The Book ✯✯✯✯
While the blurb and cover sell this book as a fast-paced, traditional, action-packed science fiction, The Hypespace Trap is actually anything but. And once you get past that and accepted it, you realize the brilliance of Nuttall when it comes to the human condition.
The start of the book is slow, deliberate, and world building. We get to see the ship from three different but consistent viewpoints and even though it can seem repetitive because we get the same scenario from different POVs, I actually found it interesting to watch the subtle differences people perceived small and insignificant things like a party.
While the action didn't start until about 65% of the way through, the suspense was there. I had no doubts about the ending, and Nuttall didn't do anything fancy to hide it. He didn't shy away from realistic deaths as the spaceship started sinking in space, either. And though nothing was a surprise, again that wasn't the point. The point was that no matter how advanced humans become, it still takes very little time for us to become angry, aggressive, and primitive when hope seems lost and modern conveniences are stripped down to survival modes.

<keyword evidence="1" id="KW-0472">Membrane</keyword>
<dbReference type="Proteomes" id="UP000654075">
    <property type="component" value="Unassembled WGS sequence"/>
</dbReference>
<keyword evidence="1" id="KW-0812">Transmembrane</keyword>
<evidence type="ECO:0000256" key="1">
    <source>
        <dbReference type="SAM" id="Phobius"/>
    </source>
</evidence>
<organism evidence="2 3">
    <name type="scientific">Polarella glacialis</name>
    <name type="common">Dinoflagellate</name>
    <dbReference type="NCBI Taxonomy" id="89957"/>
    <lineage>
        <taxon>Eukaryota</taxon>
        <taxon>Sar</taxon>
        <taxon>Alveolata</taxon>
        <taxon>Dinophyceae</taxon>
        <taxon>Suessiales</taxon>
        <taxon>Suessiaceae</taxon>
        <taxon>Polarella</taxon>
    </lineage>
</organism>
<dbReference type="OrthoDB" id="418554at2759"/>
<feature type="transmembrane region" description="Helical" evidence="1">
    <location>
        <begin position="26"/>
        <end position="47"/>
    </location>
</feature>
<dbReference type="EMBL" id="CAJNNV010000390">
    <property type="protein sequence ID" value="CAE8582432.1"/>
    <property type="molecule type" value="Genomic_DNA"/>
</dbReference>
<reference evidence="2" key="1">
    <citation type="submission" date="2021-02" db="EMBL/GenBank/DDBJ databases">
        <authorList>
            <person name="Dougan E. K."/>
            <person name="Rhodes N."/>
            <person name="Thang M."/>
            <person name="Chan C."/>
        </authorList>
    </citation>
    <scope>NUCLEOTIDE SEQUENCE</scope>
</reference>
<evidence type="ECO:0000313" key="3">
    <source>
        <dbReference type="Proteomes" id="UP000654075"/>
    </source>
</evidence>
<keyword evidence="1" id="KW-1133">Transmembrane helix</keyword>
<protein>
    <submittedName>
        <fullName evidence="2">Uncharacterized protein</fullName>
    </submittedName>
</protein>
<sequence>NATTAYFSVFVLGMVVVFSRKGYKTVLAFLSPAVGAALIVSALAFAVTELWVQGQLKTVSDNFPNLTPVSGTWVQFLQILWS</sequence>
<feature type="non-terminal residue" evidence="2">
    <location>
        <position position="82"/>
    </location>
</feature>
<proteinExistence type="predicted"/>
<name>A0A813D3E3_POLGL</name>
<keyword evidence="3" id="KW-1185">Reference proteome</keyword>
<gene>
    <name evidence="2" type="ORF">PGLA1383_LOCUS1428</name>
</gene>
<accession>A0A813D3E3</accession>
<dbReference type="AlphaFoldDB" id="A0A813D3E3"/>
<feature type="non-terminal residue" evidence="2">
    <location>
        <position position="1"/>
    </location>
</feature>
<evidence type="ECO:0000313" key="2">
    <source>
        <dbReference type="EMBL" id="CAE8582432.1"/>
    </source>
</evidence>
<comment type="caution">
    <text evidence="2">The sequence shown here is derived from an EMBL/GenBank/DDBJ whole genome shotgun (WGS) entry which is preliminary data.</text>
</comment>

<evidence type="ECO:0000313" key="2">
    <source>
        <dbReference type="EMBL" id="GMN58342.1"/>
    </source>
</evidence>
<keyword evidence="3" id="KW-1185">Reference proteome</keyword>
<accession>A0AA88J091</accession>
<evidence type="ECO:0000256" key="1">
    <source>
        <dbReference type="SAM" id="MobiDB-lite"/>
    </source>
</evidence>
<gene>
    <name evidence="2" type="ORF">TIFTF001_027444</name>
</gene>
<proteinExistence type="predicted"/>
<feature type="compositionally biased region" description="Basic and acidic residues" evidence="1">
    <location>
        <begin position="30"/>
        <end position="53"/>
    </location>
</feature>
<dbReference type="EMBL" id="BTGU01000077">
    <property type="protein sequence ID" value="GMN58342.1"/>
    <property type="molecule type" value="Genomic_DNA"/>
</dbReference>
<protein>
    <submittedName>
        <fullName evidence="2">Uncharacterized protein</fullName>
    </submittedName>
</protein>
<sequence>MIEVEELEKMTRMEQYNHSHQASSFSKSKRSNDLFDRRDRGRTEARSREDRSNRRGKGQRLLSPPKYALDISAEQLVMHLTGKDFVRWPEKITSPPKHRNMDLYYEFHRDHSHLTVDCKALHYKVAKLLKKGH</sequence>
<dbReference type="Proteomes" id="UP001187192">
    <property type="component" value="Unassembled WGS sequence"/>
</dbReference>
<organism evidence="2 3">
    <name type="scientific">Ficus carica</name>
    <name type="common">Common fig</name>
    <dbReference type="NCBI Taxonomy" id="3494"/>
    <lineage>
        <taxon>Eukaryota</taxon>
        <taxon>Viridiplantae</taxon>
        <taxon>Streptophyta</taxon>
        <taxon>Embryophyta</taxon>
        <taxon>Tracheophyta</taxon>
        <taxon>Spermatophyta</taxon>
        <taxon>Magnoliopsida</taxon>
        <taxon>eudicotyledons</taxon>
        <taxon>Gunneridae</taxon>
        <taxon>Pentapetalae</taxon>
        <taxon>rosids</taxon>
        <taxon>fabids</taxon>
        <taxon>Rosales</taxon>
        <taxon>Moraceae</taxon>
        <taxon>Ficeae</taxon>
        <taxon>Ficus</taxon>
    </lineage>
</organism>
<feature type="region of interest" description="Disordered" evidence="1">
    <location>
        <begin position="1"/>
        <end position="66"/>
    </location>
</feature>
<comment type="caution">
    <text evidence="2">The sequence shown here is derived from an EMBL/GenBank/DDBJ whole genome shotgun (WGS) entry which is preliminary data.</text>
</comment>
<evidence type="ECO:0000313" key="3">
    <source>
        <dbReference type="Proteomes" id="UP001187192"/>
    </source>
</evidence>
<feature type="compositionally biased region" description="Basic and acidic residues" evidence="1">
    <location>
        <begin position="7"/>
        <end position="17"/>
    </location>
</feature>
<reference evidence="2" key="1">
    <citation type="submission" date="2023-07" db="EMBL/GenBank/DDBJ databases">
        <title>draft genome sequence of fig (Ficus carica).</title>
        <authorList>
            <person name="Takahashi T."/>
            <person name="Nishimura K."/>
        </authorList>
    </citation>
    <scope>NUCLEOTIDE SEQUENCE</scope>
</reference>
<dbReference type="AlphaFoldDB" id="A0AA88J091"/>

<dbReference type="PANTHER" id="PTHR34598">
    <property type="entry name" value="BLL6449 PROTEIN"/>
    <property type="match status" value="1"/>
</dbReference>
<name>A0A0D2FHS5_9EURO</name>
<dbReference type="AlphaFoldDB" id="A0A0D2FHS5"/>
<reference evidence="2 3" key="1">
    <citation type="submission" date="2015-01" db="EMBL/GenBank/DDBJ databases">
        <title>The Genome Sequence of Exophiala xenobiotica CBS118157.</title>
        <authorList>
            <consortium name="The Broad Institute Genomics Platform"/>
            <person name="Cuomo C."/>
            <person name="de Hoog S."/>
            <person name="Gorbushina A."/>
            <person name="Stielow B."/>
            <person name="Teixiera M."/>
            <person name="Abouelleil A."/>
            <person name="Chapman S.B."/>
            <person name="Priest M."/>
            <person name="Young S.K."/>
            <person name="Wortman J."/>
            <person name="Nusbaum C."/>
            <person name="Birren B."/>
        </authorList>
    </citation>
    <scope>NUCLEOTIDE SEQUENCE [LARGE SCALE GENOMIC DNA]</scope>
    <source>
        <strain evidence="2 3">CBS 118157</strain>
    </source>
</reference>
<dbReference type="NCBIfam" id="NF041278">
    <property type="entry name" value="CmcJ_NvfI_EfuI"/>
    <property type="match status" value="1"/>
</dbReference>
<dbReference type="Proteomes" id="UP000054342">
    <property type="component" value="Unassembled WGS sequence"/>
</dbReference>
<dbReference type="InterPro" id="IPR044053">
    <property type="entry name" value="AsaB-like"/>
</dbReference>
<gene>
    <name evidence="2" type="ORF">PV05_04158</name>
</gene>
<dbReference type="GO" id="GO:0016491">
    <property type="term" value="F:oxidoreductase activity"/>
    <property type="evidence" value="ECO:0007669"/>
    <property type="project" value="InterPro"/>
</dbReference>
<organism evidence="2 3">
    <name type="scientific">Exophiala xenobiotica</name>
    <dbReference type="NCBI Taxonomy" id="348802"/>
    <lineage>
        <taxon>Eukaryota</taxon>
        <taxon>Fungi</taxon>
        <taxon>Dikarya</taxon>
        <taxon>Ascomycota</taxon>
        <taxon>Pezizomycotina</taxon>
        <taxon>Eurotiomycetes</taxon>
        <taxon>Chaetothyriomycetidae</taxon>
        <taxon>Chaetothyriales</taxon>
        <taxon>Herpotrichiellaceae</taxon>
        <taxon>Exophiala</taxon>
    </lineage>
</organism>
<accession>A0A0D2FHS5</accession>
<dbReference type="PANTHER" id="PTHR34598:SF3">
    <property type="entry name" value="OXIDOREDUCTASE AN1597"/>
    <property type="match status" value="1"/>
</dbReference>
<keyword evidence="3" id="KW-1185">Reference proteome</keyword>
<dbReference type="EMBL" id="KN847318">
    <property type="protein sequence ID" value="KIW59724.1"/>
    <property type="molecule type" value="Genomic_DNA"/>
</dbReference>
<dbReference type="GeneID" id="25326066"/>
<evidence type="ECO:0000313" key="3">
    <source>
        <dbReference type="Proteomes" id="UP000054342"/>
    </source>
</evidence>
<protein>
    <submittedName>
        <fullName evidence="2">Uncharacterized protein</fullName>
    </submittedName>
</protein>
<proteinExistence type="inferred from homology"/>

I liked it, I almost didn't finish it. But it is worth it if you want a book primarily focused on the human aspect in a space surrounding.